About leadership, education, the courage to dream and accomplish and the coming of the Messiah; about proportion, optimism, Jews and inventing Israel.
Sometime a word, a comment, a speech can bring to the open, affirm, embolden what you think; it inspires you to embellish on it.
This is what General (Ret.) Eliezer Shkedi’s speech, delivered at a leadership conference, did to me. Luckily, I speak Hebrew, the language in which the speech was delivered, so I can repeat a selection of its content and elaborate on it and beyond. The speech was about Zionism, the state of Israel, the Jewish people from education point of view, values and leadership. Some of that was through the eyes of his father, a Holocaust survivor from the village Tolcsva, in Hungary. The speech was about acceptance, love, proportions and optimism.
Acceptance and Love
So very often one losses oneself, the meaning and purpose of life itself, the meaning and purpose of what surrounds us.
Why the disunity and discord among Jews? Why do we, Jews, separate ourselves? What is the difference between an orthodox, a reform, conservative or secular Jew? Aren’t they all Jews?
“To each Jewish home I enter, I feel at home” Shkedi’s father used to say. “On the way to the ovens the Nazis could care less what kind of a Jew you are, what size Kipa (skullcap) you wear; so we must find a way to live in harmony and together,” Shkedi continued, quoting his father.
Yours and those you lead, values. In a war, in today’s war on terror, no Jew wants to kill an innocent woman or a child. This is a core value of our Jewish culture we receive at home. Therefore, Israel’s military avoids, at high cost, killing the innocent.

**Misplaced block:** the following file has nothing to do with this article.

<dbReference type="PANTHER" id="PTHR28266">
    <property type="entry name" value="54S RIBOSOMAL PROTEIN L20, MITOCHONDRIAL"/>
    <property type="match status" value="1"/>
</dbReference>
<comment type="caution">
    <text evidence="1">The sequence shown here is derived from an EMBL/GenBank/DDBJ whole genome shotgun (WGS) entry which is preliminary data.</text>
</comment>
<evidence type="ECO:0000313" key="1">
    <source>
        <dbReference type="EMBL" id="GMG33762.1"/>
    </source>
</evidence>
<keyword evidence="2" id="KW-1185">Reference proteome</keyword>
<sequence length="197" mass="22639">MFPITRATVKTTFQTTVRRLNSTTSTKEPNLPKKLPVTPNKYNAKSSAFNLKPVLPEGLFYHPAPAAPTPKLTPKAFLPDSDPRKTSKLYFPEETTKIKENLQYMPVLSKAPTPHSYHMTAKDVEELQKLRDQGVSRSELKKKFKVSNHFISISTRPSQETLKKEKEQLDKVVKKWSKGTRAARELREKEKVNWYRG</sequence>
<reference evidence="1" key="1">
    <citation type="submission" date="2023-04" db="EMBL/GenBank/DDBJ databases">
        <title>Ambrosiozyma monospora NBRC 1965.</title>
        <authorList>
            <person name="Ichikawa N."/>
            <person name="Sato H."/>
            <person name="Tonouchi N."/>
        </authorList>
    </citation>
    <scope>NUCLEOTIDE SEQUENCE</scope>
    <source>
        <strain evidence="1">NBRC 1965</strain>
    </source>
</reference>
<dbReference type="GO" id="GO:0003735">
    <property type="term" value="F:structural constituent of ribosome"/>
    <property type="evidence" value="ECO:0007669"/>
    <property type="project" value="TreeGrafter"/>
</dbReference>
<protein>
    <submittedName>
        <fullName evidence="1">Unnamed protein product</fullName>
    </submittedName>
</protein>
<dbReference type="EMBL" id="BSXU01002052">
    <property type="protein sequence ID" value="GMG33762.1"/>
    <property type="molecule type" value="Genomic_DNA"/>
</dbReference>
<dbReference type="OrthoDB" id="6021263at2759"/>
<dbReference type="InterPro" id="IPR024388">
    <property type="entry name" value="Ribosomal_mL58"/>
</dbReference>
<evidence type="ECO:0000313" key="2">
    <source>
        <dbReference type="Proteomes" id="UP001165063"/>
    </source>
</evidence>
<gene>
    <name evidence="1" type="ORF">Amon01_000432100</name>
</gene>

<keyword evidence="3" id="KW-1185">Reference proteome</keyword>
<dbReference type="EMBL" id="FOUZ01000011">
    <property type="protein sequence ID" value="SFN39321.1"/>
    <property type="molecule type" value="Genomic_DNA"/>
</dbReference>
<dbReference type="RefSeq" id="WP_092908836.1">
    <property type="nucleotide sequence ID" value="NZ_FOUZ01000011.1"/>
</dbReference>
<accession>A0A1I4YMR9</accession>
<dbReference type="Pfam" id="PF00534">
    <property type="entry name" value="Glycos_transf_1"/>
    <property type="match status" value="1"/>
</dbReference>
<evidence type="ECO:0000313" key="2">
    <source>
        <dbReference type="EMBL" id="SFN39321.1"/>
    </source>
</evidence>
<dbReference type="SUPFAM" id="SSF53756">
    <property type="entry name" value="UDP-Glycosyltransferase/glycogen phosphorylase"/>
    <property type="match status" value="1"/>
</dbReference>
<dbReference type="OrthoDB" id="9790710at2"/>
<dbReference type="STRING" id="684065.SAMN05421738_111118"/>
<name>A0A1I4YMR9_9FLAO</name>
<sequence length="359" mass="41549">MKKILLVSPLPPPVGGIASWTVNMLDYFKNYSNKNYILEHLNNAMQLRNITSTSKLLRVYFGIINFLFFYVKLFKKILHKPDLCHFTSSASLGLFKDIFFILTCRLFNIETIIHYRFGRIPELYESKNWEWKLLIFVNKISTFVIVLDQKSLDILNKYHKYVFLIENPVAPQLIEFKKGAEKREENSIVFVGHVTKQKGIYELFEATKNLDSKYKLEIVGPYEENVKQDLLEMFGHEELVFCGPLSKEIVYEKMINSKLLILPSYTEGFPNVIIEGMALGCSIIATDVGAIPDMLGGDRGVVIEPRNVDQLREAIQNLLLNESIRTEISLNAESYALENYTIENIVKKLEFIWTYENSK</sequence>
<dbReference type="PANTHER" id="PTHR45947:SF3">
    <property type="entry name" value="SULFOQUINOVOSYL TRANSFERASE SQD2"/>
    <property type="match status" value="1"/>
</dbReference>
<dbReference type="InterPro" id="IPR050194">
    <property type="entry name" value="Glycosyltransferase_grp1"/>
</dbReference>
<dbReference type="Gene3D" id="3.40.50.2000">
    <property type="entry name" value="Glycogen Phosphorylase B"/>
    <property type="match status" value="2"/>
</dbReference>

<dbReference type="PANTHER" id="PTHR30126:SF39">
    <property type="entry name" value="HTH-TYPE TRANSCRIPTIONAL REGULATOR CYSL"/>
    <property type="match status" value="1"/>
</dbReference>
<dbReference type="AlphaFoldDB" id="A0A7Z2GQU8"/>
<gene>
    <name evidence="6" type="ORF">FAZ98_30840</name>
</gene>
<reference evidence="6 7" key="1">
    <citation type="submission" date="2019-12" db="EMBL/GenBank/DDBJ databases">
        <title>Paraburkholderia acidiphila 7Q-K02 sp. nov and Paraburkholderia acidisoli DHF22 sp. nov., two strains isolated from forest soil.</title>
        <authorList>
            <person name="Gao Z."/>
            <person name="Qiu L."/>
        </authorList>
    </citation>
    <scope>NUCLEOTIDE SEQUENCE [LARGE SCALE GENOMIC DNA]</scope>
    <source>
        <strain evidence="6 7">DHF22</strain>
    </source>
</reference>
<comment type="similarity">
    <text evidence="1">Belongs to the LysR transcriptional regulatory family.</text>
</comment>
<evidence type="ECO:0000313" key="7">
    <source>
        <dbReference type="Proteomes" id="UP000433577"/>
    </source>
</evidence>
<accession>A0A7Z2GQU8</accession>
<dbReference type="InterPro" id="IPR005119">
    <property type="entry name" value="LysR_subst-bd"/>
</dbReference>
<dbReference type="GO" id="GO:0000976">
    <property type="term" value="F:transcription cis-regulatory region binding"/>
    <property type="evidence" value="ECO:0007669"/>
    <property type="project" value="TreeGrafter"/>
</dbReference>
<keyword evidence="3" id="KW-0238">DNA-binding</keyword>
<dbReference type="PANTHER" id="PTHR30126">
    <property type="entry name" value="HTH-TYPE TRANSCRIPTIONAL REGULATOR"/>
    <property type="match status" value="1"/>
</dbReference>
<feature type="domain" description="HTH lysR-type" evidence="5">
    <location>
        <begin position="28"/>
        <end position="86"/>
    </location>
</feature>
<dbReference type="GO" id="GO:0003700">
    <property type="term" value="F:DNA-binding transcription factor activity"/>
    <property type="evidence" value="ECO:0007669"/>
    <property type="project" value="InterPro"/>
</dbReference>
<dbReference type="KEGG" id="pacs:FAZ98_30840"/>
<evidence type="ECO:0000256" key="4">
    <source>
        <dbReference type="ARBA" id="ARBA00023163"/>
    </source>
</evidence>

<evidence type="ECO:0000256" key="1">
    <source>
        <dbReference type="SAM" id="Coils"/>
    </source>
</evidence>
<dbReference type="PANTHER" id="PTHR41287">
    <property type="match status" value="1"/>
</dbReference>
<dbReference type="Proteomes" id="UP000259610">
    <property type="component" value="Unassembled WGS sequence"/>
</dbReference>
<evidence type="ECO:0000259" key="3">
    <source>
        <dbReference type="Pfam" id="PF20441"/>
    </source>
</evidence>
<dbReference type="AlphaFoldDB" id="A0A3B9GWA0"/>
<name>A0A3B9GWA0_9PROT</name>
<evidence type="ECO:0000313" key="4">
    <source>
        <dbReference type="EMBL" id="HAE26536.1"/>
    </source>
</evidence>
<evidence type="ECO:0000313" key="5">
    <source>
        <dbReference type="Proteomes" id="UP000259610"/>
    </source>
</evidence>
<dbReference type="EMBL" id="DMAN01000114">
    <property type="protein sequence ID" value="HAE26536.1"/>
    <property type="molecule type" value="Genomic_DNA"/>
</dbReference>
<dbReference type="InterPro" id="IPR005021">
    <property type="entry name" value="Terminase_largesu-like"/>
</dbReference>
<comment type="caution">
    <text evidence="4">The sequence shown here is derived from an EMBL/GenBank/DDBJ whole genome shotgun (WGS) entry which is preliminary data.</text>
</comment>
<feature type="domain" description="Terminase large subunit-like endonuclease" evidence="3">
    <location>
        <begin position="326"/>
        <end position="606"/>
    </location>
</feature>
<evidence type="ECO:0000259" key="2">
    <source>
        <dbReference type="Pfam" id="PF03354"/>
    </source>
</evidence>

Israel’s enemies are not able to defeat her in a conventional way; all they can do is cause Israelis to act like them, be like them. They want to kill [innocent] Israel women and children. The moment Israelis think it is legitimate, the enemy WON! So Israel does all that is necessary to harm those who need to be harmed and not harm those who should not be harmed.
Our Jewish Democracy
If only once, we, Jews, destroy the democracy we have, what was accepted by the Knesset [Israel’s Parliament body], by the government and the court, we lose our state. And we must not let our free, democratic, Jewish and proud state be destroyed from within.
There are a few facets to being a leader. To be a leader is to be all, all the time. To be total. To work day and night tirelessly, to achieve what you believe in. There is no leader, or a commander, in a part-time job.
Everything, means to include everything. Leadership is a personal example. To speak and tell and say beautiful things is irrelevant. Do not be confused for a moment. Those around you, the leader, the commander, and those below you see what you do, in every field, in the operational, determination, in achieving the goal, the norms and the behavior, not just the laws. What you are doing, the group under you follows and does. And so, do the things you want to do so that those under you will follow you.
Who Is a Great Leader?
A great leader is the one who cares for everyone, for the entire nation; a lesser of a leader is the one who cares about his own circle, his own party or movement only.
When you are told that you can do something, anything, believe the person who told you and move forward with all your might. When you are told that you cannot do something, choose between the person who told you that and the leader who tells you that you are capable. When a person does not believe in himself/herself, his/her chances of succeeding are zero. When a person believes in himself/herself, he/she is already on his/her way to success. It is not certain he or she will succeed but he/she will try different ways until he/she succeeds, because he/she is already on his or her way to success.
Proportions and Optimism
“If, 75 years ago they had told us, Jews, to dream the most amazing, the most insane, the most irrational, the most inconceivable imaginable thing in the world, I would say it wouldn’t be even close to what I describe to be reality.”